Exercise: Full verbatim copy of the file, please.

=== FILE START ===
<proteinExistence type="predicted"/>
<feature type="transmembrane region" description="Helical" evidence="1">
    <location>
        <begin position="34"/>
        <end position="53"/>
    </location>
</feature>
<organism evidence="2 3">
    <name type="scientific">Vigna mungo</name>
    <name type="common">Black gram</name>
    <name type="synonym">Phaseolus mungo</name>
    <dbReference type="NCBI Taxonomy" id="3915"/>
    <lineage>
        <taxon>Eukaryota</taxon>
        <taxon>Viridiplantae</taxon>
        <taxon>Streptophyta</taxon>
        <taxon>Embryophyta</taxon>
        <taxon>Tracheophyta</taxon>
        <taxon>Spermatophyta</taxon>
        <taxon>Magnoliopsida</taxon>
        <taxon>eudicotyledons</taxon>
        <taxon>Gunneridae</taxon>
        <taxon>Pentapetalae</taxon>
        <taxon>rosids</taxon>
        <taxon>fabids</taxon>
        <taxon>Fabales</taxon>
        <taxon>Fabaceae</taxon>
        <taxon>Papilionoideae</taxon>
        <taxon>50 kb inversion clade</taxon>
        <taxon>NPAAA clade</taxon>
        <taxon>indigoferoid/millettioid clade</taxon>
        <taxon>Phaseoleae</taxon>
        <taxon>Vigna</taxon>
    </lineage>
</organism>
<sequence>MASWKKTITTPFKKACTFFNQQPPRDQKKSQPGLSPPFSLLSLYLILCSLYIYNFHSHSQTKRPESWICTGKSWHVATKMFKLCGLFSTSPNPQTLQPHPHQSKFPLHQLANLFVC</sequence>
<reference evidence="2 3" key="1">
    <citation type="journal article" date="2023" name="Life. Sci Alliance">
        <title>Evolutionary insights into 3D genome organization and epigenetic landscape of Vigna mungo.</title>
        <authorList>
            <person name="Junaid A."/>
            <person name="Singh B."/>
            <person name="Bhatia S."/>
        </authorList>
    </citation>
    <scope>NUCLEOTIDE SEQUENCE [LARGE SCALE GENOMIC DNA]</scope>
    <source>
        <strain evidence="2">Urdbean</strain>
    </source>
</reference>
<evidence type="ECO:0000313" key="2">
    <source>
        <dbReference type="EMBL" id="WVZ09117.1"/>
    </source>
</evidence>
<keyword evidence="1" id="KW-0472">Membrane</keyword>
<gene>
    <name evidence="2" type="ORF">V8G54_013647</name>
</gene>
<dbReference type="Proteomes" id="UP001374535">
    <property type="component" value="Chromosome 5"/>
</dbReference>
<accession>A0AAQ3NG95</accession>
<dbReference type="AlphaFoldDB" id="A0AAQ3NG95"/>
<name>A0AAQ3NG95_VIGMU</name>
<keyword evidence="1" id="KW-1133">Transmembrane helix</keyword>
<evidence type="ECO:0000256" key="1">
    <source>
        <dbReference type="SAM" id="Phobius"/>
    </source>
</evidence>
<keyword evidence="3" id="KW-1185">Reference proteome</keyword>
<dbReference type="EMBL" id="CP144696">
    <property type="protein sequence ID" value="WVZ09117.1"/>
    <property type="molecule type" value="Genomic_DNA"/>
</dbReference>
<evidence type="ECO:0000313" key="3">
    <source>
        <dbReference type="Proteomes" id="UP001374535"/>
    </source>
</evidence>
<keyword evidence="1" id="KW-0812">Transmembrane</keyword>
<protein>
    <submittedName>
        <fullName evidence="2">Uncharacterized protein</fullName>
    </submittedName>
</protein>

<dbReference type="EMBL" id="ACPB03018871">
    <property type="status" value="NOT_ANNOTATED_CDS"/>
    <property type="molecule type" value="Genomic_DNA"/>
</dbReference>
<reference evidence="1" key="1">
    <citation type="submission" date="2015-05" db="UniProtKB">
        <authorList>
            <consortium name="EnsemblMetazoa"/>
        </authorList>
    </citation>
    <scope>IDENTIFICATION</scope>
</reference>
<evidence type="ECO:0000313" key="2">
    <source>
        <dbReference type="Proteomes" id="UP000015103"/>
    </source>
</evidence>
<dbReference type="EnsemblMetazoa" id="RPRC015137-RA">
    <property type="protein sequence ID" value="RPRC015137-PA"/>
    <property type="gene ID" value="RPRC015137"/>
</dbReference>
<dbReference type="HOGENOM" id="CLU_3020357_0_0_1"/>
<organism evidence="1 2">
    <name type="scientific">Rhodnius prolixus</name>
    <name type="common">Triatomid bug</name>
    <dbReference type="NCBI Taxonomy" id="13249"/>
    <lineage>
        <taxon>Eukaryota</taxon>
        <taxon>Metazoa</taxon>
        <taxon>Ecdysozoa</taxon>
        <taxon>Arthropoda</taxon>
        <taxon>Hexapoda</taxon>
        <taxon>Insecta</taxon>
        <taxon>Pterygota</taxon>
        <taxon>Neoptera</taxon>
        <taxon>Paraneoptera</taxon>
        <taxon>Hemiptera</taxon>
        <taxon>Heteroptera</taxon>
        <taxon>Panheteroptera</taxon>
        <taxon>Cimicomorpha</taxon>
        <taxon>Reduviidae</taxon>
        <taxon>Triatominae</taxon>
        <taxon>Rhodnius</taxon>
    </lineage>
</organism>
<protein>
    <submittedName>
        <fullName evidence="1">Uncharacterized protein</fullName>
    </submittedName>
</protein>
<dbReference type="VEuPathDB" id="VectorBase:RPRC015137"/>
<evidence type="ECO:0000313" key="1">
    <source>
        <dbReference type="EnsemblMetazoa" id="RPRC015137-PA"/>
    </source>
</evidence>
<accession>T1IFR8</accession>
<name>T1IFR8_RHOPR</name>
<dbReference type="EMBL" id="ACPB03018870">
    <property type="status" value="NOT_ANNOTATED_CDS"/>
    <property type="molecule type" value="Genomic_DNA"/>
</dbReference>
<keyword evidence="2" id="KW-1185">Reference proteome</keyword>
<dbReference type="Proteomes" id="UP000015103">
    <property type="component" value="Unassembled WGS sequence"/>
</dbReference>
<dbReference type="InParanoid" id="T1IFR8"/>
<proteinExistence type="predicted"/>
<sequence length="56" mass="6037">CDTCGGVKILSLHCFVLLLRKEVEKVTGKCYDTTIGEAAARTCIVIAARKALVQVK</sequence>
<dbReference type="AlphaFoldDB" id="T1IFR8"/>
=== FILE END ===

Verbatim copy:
<proteinExistence type="predicted"/>
<feature type="transmembrane region" description="Helical" evidence="1">
    <location>
        <begin position="34"/>
        <end position="53"/>
    </location>
</feature>
<organism evidence="2 3">
    <name type="scientific">Vigna mungo</name>
    <name type="common">Black gram</name>
    <name type="synonym">Phaseolus mungo</name>
    <dbReference type="NCBI Taxonomy" id="3915"/>
    <lineage>
        <taxon>Eukaryota</taxon>
        <taxon>Viridiplantae</taxon>
        <taxon>Streptophyta</taxon>
        <taxon>Embryophyta</taxon>
        <taxon>Tracheophyta</taxon>
        <taxon>Spermatophyta</taxon>
        <taxon>Magnoliopsida</taxon>
        <taxon>eudicotyledons</taxon>
        <taxon>Gunneridae</taxon>
        <taxon>Pentapetalae</taxon>
        <taxon>rosids</taxon>
        <taxon>fabids</taxon>
        <taxon>Fabales</taxon>
        <taxon>Fabaceae</taxon>
        <taxon>Papilionoideae</taxon>
        <taxon>50 kb inversion clade</taxon>
        <taxon>NPAAA clade</taxon>
        <taxon>indigoferoid/millettioid clade</taxon>
        <taxon>Phaseoleae</taxon>
        <taxon>Vigna</taxon>
    </lineage>
</organism>
<sequence>MASWKKTITTPFKKACTFFNQQPPRDQKKSQPGLSPPFSLLSLYLILCSLYIYNFHSHSQTKRPESWICTGKSWHVATKMFKLCGLFSTSPNPQTLQPHPHQSKFPLHQLANLFVC</sequence>
<reference evidence="2 3" key="1">
    <citation type="journal article" date="2023" name="Life. Sci Alliance">
        <title>Evolutionary insights into 3D genome organization and epigenetic landscape of Vigna mungo.</title>
        <authorList>
            <person name="Junaid A."/>
            <person name="Singh B."/>
            <person name="Bhatia S."/>
        </authorList>
    </citation>
    <scope>NUCLEOTIDE SEQUENCE [LARGE SCALE GENOMIC DNA]</scope>
    <source>
        <strain evidence="2">Urdbean</strain>
    </source>
</reference>
<evidence type="ECO:0000313" key="2">
    <source>
        <dbReference type="EMBL" id="WVZ09117.1"/>
    </source>
</evidence>
<keyword evidence="1" id="KW-0472">Membrane</keyword>
<gene>
    <name evidence="2" type="ORF">V8G54_013647</name>
</gene>
<dbReference type="Proteomes" id="UP001374535">
    <property type="component" value="Chromosome 5"/>
</dbReference>
<accession>A0AAQ3NG95</accession>
<dbReference type="AlphaFoldDB" id="A0AAQ3NG95"/>
<name>A0AAQ3NG95_VIGMU</name>
<keyword evidence="1" id="KW-1133">Transmembrane helix</keyword>
<evidence type="ECO:0000256" key="1">
    <source>
        <dbReference type="SAM" id="Phobius"/>
    </source>
</evidence>
<keyword evidence="3" id="KW-1185">Reference proteome</keyword>
<dbReference type="EMBL" id="CP144696">
    <property type="protein sequence ID" value="WVZ09117.1"/>
    <property type="molecule type" value="Genomic_DNA"/>
</dbReference>
<evidence type="ECO:0000313" key="3">
    <source>
        <dbReference type="Proteomes" id="UP001374535"/>
    </source>
</evidence>
<keyword evidence="1" id="KW-0812">Transmembrane</keyword>
<protein>
    <submittedName>
        <fullName evidence="2">Uncharacterized protein</fullName>
    </submittedName>
</protein>

<dbReference type="EMBL" id="ACPB03018871">
    <property type="status" value="NOT_ANNOTATED_CDS"/>
    <property type="molecule type" value="Genomic_DNA"/>
</dbReference>
<reference evidence="1" key="1">
    <citation type="submission" date="2015-05" db="UniProtKB">
        <authorList>
            <consortium name="EnsemblMetazoa"/>
        </authorList>
    </citation>
    <scope>IDENTIFICATION</scope>
</reference>
<evidence type="ECO:0000313" key="2">
    <source>
        <dbReference type="Proteomes" id="UP000015103"/>
    </source>
</evidence>
<dbReference type="EnsemblMetazoa" id="RPRC015137-RA">
    <property type="protein sequence ID" value="RPRC015137-PA"/>
    <property type="gene ID" value="RPRC015137"/>
</dbReference>
<dbReference type="HOGENOM" id="CLU_3020357_0_0_1"/>
<organism evidence="1 2">
    <name type="scientific">Rhodnius prolixus</name>
    <name type="common">Triatomid bug</name>
    <dbReference type="NCBI Taxonomy" id="13249"/>
    <lineage>
        <taxon>Eukaryota</taxon>
        <taxon>Metazoa</taxon>
        <taxon>Ecdysozoa</taxon>
        <taxon>Arthropoda</taxon>
        <taxon>Hexapoda</taxon>
        <taxon>Insecta</taxon>
        <taxon>Pterygota</taxon>
        <taxon>Neoptera</taxon>
        <taxon>Paraneoptera</taxon>
        <taxon>Hemiptera</taxon>
        <taxon>Heteroptera</taxon>
        <taxon>Panheteroptera</taxon>
        <taxon>Cimicomorpha</taxon>
        <taxon>Reduviidae</taxon>
        <taxon>Triatominae</taxon>
        <taxon>Rhodnius</taxon>
    </lineage>
</organism>
<protein>
    <submittedName>
        <fullName evidence="1">Uncharacterized protein</fullName>
    </submittedName>
</protein>
<dbReference type="VEuPathDB" id="VectorBase:RPRC015137"/>
<evidence type="ECO:0000313" key="1">
    <source>
        <dbReference type="EnsemblMetazoa" id="RPRC015137-PA"/>
    </source>
</evidence>
<accession>T1IFR8</accession>
<name>T1IFR8_RHOPR</name>
<dbReference type="EMBL" id="ACPB03018870">
    <property type="status" value="NOT_ANNOTATED_CDS"/>
    <property type="molecule type" value="Genomic_DNA"/>
</dbReference>
<keyword evidence="2" id="KW-1185">Reference proteome</keyword>
<dbReference type="Proteomes" id="UP000015103">
    <property type="component" value="Unassembled WGS sequence"/>
</dbReference>
<dbReference type="InParanoid" id="T1IFR8"/>
<proteinExistence type="predicted"/>
<sequence length="56" mass="6037">CDTCGGVKILSLHCFVLLLRKEVEKVTGKCYDTTIGEAAARTCIVIAARKALVQVK</sequence>
<dbReference type="AlphaFoldDB" id="T1IFR8"/>